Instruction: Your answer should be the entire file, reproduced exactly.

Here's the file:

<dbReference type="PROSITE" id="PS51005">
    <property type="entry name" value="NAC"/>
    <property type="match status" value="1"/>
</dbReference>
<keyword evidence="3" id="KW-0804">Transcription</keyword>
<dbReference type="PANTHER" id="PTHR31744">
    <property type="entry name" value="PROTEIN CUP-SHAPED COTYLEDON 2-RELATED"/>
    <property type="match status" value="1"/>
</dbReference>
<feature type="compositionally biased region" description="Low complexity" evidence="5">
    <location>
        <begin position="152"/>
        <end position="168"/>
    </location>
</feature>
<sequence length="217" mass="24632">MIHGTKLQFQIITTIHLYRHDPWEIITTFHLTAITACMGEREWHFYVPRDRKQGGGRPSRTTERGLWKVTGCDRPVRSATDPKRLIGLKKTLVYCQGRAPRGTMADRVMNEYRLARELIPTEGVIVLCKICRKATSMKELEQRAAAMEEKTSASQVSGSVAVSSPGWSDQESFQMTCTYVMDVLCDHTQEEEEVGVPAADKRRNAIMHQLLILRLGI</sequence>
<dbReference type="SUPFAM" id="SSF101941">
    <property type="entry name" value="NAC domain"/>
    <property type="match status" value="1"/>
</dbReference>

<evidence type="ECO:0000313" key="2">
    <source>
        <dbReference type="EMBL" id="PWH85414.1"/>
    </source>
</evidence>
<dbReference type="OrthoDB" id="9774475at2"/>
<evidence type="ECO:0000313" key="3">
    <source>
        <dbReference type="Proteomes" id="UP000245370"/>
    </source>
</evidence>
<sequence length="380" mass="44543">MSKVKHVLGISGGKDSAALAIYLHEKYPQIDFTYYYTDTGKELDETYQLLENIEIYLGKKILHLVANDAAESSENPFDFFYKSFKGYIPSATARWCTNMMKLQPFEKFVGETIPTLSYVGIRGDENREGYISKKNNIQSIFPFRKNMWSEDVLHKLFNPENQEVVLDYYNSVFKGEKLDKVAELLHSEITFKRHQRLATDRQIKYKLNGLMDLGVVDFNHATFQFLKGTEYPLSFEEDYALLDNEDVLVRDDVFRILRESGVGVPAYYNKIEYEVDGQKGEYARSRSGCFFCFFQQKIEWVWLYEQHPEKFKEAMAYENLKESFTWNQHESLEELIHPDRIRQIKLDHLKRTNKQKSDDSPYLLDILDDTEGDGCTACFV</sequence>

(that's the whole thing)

<dbReference type="PROSITE" id="PS51005">
    <property type="entry name" value="NAC"/>
    <property type="match status" value="1"/>
</dbReference>
<keyword evidence="3" id="KW-0804">Transcription</keyword>
<dbReference type="PANTHER" id="PTHR31744">
    <property type="entry name" value="PROTEIN CUP-SHAPED COTYLEDON 2-RELATED"/>
    <property type="match status" value="1"/>
</dbReference>
<feature type="compositionally biased region" description="Low complexity" evidence="5">
    <location>
        <begin position="152"/>
        <end position="168"/>
    </location>
</feature>
<sequence length="217" mass="24632">MIHGTKLQFQIITTIHLYRHDPWEIITTFHLTAITACMGEREWHFYVPRDRKQGGGRPSRTTERGLWKVTGCDRPVRSATDPKRLIGLKKTLVYCQGRAPRGTMADRVMNEYRLARELIPTEGVIVLCKICRKATSMKELEQRAAAMEEKTSASQVSGSVAVSSPGWSDQESFQMTCTYVMDVLCDHTQEEEEVGVPAADKRRNAIMHQLLILRLGI</sequence>
<dbReference type="SUPFAM" id="SSF101941">
    <property type="entry name" value="NAC domain"/>
    <property type="match status" value="1"/>
</dbReference>

<evidence type="ECO:0000313" key="2">
    <source>
        <dbReference type="EMBL" id="PWH85414.1"/>
    </source>
</evidence>
<dbReference type="OrthoDB" id="9774475at2"/>
<evidence type="ECO:0000313" key="3">
    <source>
        <dbReference type="Proteomes" id="UP000245370"/>
    </source>
</evidence>
<sequence length="380" mass="44543">MSKVKHVLGISGGKDSAALAIYLHEKYPQIDFTYYYTDTGKELDETYQLLENIEIYLGKKILHLVANDAAESSENPFDFFYKSFKGYIPSATARWCTNMMKLQPFEKFVGETIPTLSYVGIRGDENREGYISKKNNIQSIFPFRKNMWSEDVLHKLFNPENQEVVLDYYNSVFKGEKLDKVAELLHSEITFKRHQRLATDRQIKYKLNGLMDLGVVDFNHATFQFLKGTEYPLSFEEDYALLDNEDVLVRDDVFRILRESGVGVPAYYNKIEYEVDGQKGEYARSRSGCFFCFFQQKIEWVWLYEQHPEKFKEAMAYENLKESFTWNQHESLEELIHPDRIRQIKLDHLKRTNKQKSDDSPYLLDILDDTEGDGCTACFV</sequence>